The U.S. Army and Defense Advanced Research Projects Agency (DARPA) completed a demonstration where Army pilots exercised supervised autonomy to direct an optionally-piloted helicopter (OPV) through a series of missions to demonstrate technology developed by DARPA and Sikorsky, a Lockheed Martin company.
During the demo, an S-76B commercial helicopter flew over a small crowd, landed in an adjacent field after adjusting to miss a vehicle, and rose up to hover motionless for several minutes. The pilot carried out the maneuvers using supervised autonomy in an aircraft equipped with DARPA’s Aircrew Labor In-Cockpit Automation System (ALIAS). He operated the system via novel control interceptors and a tablet he had used for the first time just three days beforehand.
“Hovering in adverse winds is a task that consumes a human pilot’s attention, but automated flight control achieves ‘rock steady’ precision,” says Graham Drozeski, the DARPA program manager for ALIAS, explaining how offloading pilots’ cognitive burden frees them to focus on mission execution. Really, we want the pilot’s eyes and mind on the fight rather than holding an altitude. That’s the core focus of ALIAS: bringing the latest advances from unmanned aircraft into a piloted aircraft through an interface that provides fluid interaction with the autonomous capabilities.”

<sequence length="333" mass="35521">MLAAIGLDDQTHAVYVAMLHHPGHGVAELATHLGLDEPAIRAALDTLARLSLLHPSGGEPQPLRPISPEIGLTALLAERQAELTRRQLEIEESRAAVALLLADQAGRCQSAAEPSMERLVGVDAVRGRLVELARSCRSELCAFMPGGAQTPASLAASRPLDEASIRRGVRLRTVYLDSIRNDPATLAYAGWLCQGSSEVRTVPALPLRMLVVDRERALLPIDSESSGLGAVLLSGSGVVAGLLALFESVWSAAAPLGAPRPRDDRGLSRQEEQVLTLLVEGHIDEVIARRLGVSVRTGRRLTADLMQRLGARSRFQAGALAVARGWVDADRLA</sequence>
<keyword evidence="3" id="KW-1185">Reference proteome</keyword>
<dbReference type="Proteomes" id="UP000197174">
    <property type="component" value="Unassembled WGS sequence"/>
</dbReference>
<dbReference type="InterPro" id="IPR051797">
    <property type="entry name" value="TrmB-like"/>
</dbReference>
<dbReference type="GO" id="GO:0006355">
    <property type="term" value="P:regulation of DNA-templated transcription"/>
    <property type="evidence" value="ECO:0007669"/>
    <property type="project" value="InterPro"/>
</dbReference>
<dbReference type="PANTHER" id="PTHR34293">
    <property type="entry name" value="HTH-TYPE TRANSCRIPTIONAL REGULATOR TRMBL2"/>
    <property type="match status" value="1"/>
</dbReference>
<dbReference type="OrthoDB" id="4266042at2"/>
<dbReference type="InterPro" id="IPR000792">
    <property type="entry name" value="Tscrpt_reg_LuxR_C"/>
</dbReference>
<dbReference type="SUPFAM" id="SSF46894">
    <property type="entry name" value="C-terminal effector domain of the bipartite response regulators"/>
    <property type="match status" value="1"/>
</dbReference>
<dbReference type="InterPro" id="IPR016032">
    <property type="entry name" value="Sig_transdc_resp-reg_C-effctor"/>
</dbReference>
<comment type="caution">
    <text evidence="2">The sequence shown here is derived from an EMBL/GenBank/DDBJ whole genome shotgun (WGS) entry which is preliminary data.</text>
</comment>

The U.S. Army pilot conducting the demonstration agreed, noting that as autonomous systems become more prevalent, aircraft systems can take on the role of a traditional co-pilot.
“The Army refers to this as Mission Adaptive Autonomy. It’s there when the pilot needs the aircraft to fly itself and keep it free of obstacles, so the pilot can focus on more of the mission commander type role. But the pilot is able to interact with the system to re-suggest, re-route or re-plan on the fly,” says Lt. Col. Carl Ott, chief of Flight Test for the U.S. Army Aviation and Missile Research, Development and Engineering Center's Aviation Development Directorate.
During the hour-long flight demonstration, Ott interfaced with the autonomous capabilities of the system to conduct a series of realistic missions, including aircrew tasks such as low-level terrain flight, confined area takeoffs and landings, landing zone selection, trajectory planning, and wire-obstacle avoidance.
Before climbing in the cockpit, Ott practiced the mission plan with the ALIAS simulator, a tool that could help reduce mission planning and preparation time for future operators, allowing them to rehearse maneuvers in advance.
Moving forward to Phase 3, the Sikorsky engineers developing ALIAS have begun to integrate the system into a UH-60 Black Hawk for testing and flight demonstration in 2019. Over the next few months, Sikorsky will for the first time fly a Black Hawk equipped with ALIAS, officials report. The company is working closely with the Federal Aviation Administration (FAA) to certify ALIAS/MATRIX technology so that it will be available on current and future commercial and military aircraft.
The recent Mission Software Flight Demonstration was a collaboration with the U.S. Army's Aviation Development Directorate, Sikorsky and DARPA. The Army and DARPA are working with Sikorsky to improve and expand ALIAS capabilities developed as a tailorable autonomy kit for installation in both fixed wing airplanes and helicopters.